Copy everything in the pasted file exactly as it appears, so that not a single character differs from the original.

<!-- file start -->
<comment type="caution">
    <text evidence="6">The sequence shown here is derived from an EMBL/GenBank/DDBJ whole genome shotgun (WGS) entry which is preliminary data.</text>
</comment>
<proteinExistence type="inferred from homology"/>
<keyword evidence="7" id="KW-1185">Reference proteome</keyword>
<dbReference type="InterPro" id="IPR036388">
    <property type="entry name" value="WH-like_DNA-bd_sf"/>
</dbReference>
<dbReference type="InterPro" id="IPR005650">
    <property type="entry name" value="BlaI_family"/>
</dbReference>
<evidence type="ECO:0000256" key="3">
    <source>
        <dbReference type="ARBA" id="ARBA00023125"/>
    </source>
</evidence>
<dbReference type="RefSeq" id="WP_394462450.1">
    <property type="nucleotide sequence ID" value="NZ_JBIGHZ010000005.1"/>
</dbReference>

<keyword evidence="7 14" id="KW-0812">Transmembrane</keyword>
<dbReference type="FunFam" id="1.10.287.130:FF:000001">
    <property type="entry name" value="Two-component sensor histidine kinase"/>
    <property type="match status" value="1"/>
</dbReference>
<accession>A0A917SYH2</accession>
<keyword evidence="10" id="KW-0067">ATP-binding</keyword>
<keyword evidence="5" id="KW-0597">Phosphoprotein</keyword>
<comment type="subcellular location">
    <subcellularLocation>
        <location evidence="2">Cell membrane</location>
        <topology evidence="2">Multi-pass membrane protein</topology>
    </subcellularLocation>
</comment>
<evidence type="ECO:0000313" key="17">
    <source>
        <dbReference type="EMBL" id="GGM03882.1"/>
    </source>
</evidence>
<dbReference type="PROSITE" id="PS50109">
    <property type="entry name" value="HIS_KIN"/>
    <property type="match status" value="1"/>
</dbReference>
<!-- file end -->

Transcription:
<comment type="caution">
    <text evidence="6">The sequence shown here is derived from an EMBL/GenBank/DDBJ whole genome shotgun (WGS) entry which is preliminary data.</text>
</comment>
<proteinExistence type="inferred from homology"/>
<keyword evidence="7" id="KW-1185">Reference proteome</keyword>
<dbReference type="InterPro" id="IPR036388">
    <property type="entry name" value="WH-like_DNA-bd_sf"/>
</dbReference>
<dbReference type="InterPro" id="IPR005650">
    <property type="entry name" value="BlaI_family"/>
</dbReference>
<evidence type="ECO:0000256" key="3">
    <source>
        <dbReference type="ARBA" id="ARBA00023125"/>
    </source>
</evidence>
<dbReference type="RefSeq" id="WP_394462450.1">
    <property type="nucleotide sequence ID" value="NZ_JBIGHZ010000005.1"/>
</dbReference>

<keyword evidence="7 14" id="KW-0812">Transmembrane</keyword>
<dbReference type="FunFam" id="1.10.287.130:FF:000001">
    <property type="entry name" value="Two-component sensor histidine kinase"/>
    <property type="match status" value="1"/>
</dbReference>
<accession>A0A917SYH2</accession>
<keyword evidence="10" id="KW-0067">ATP-binding</keyword>
<keyword evidence="5" id="KW-0597">Phosphoprotein</keyword>
<comment type="subcellular location">
    <subcellularLocation>
        <location evidence="2">Cell membrane</location>
        <topology evidence="2">Multi-pass membrane protein</topology>
    </subcellularLocation>
</comment>
<evidence type="ECO:0000313" key="17">
    <source>
        <dbReference type="EMBL" id="GGM03882.1"/>
    </source>
</evidence>
<dbReference type="PROSITE" id="PS50109">
    <property type="entry name" value="HIS_KIN"/>
    <property type="match status" value="1"/>
</dbReference>